"No," Molly said. "Not so I'd notice, anyway, I think she got to hold me once when I was born. Why? Do you know yours?"
"Just mine," Corisande said.
"I wanted a sister, and Mom and Dad said we had to wait until someone would agree to have her for us, since mine had already turned and moved to Japan and couldn't well do it again," Pleione explained, "I was five months old, and Noemi took me out shopping for clothes because Dad can't go out in public at all yet and Mom can't go out when shops are open, I got away from her. Before she caught up with me I'd cornered a human lady and told her all about how I wanted a sister and needed somebody to have her for us."
"Oh, wow," giggled Molly, hand over her mouth, and Pleione smiled.
"So then," Corisande continued, "the Golden Coven did some damage control with the lady - they keep the nearest capital partly-staffed year round because there's so many of us living around here, but it was full-staff with Alec and Princess Elspeth and everybody at the time. And she said that was all very interesting and wanted to know if she could do what the cute little girl had asked."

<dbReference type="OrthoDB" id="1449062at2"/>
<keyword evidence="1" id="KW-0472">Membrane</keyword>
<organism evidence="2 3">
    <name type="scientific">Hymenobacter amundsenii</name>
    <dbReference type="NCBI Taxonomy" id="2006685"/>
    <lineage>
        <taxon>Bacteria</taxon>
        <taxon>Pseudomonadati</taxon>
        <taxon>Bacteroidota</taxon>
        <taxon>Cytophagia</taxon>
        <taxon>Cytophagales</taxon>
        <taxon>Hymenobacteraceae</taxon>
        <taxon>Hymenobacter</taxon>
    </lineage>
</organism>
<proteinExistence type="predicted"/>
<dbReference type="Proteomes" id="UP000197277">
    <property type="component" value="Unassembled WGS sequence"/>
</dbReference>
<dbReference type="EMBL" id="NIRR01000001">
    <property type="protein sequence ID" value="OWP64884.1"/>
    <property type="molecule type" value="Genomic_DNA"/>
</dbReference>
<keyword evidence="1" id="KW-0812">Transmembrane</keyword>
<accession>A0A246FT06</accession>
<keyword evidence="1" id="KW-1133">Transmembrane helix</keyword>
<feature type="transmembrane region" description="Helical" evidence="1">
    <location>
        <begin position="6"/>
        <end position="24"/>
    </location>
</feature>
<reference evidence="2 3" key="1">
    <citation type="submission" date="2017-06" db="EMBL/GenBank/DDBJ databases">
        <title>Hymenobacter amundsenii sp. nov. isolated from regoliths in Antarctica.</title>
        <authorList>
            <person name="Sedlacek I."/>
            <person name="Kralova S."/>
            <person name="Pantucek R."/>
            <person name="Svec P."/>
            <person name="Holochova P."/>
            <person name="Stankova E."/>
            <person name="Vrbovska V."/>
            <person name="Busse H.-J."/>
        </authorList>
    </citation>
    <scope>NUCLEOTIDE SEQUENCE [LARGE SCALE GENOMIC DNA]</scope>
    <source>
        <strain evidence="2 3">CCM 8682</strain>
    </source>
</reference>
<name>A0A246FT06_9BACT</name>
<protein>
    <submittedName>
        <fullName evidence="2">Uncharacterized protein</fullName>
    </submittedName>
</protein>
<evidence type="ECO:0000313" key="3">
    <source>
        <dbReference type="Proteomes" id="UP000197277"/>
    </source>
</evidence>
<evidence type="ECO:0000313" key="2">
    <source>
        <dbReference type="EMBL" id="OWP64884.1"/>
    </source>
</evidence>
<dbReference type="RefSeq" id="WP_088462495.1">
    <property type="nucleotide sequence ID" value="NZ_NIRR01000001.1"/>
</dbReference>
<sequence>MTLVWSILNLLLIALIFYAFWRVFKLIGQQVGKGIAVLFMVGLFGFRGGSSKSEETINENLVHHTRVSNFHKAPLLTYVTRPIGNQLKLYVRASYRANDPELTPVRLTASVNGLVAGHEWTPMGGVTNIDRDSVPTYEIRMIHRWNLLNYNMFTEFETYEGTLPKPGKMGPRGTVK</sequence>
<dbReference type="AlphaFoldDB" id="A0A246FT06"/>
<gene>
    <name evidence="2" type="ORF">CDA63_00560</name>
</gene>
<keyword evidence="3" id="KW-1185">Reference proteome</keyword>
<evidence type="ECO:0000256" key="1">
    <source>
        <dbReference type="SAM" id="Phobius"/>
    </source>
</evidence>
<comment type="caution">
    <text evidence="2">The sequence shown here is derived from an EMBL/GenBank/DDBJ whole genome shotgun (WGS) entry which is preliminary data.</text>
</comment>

"So she did," Pleione said, "and I got my sister." Corisande beamed brilliantly at Pleione. "The lady's name is Andrea. She lives in Arkansas now but she visits us sometimes, like an aunt. Our other aunts - and uncles - live in Italy and they're hard to visit."
"Cool," said Molly. "My uncle used to live with us, but he moved out to live with Aunt Cath when they met. I was two. We see them about every couple of months."
"Tell us about that, your aunt and uncle," prompted Pleione, so Molly told them the (suspiciously sanitary) story she had of the meeting in Ireland, Aunt Cath's original relationship to Mum, and the pair's prompt establishment of a residence once the revolution was over.
By the time all the requisite stories had been swapped, the sun had gone up and over its highest point and dropped a considerable way towards the horizon. Molly's parents had arrived on the beach, but not interfered (they don't have to, they can hear everything from all the way over there if they listen, Molly reminded herself, but she was grateful for the space anyway). Ilario and Cath were near them, watching Petra (now deep in some discussion with Noemi) and Julian (still trying valiantly to understand Joey's attempt to teach him surfing.)
The conversation had turned to music (Pleione and Corisande liked dreadful old rock, and Molly was trying to correct this error) when the sun set. Mum and Mamma still kept their distance, until the first time Molly yawned, and then Mum appeared at the edge of the blanket.
"About ready to turn in?" she asked her daughter.
"Muuuum," complained Molly.